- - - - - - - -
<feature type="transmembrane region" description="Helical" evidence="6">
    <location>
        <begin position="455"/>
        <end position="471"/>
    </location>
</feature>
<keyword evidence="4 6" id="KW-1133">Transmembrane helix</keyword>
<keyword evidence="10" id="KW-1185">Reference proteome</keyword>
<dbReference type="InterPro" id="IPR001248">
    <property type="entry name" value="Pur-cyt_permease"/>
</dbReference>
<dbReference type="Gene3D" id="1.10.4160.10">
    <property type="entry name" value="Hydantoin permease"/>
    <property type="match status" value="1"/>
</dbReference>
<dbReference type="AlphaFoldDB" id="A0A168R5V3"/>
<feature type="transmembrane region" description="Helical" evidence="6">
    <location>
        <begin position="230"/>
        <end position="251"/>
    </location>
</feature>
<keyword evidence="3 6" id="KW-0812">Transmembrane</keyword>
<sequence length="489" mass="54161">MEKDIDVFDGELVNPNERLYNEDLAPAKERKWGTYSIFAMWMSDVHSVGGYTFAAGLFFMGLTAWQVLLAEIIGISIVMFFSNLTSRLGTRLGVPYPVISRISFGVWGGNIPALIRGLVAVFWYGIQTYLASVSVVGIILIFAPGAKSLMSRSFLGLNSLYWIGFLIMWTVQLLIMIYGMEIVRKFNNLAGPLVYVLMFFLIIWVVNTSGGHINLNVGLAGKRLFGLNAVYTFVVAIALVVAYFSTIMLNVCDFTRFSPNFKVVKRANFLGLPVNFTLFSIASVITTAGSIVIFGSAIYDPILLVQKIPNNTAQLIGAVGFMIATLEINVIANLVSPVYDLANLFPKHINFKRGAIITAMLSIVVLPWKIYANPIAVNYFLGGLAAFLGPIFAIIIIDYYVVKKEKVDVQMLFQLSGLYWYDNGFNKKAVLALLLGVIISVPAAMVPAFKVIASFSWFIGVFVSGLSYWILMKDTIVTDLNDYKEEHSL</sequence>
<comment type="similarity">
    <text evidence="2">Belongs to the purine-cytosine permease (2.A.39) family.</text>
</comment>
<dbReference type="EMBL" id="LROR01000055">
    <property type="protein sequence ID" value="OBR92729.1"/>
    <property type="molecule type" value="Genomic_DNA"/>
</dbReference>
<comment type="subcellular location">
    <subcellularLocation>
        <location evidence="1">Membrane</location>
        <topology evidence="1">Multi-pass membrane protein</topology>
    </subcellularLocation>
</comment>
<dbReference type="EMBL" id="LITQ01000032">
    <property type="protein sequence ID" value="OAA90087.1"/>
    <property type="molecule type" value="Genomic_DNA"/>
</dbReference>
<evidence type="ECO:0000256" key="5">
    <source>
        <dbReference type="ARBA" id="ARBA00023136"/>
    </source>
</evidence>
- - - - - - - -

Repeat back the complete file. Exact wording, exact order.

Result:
<feature type="transmembrane region" description="Helical" evidence="6">
    <location>
        <begin position="455"/>
        <end position="471"/>
    </location>
</feature>
<keyword evidence="4 6" id="KW-1133">Transmembrane helix</keyword>
<keyword evidence="10" id="KW-1185">Reference proteome</keyword>
<dbReference type="InterPro" id="IPR001248">
    <property type="entry name" value="Pur-cyt_permease"/>
</dbReference>
<dbReference type="Gene3D" id="1.10.4160.10">
    <property type="entry name" value="Hydantoin permease"/>
    <property type="match status" value="1"/>
</dbReference>
<dbReference type="AlphaFoldDB" id="A0A168R5V3"/>
<feature type="transmembrane region" description="Helical" evidence="6">
    <location>
        <begin position="230"/>
        <end position="251"/>
    </location>
</feature>
<keyword evidence="3 6" id="KW-0812">Transmembrane</keyword>
<sequence length="489" mass="54161">MEKDIDVFDGELVNPNERLYNEDLAPAKERKWGTYSIFAMWMSDVHSVGGYTFAAGLFFMGLTAWQVLLAEIIGISIVMFFSNLTSRLGTRLGVPYPVISRISFGVWGGNIPALIRGLVAVFWYGIQTYLASVSVVGIILIFAPGAKSLMSRSFLGLNSLYWIGFLIMWTVQLLIMIYGMEIVRKFNNLAGPLVYVLMFFLIIWVVNTSGGHINLNVGLAGKRLFGLNAVYTFVVAIALVVAYFSTIMLNVCDFTRFSPNFKVVKRANFLGLPVNFTLFSIASVITTAGSIVIFGSAIYDPILLVQKIPNNTAQLIGAVGFMIATLEINVIANLVSPVYDLANLFPKHINFKRGAIITAMLSIVVLPWKIYANPIAVNYFLGGLAAFLGPIFAIIIIDYYVVKKEKVDVQMLFQLSGLYWYDNGFNKKAVLALLLGVIISVPAAMVPAFKVIASFSWFIGVFVSGLSYWILMKDTIVTDLNDYKEEHSL</sequence>
<comment type="similarity">
    <text evidence="2">Belongs to the purine-cytosine permease (2.A.39) family.</text>
</comment>
<dbReference type="EMBL" id="LROR01000055">
    <property type="protein sequence ID" value="OBR92729.1"/>
    <property type="molecule type" value="Genomic_DNA"/>
</dbReference>
<comment type="subcellular location">
    <subcellularLocation>
        <location evidence="1">Membrane</location>
        <topology evidence="1">Multi-pass membrane protein</topology>
    </subcellularLocation>
</comment>
<dbReference type="EMBL" id="LITQ01000032">
    <property type="protein sequence ID" value="OAA90087.1"/>
    <property type="molecule type" value="Genomic_DNA"/>
</dbReference>
<evidence type="ECO:0000256" key="5">
    <source>
        <dbReference type="ARBA" id="ARBA00023136"/>
    </source>
</evidence>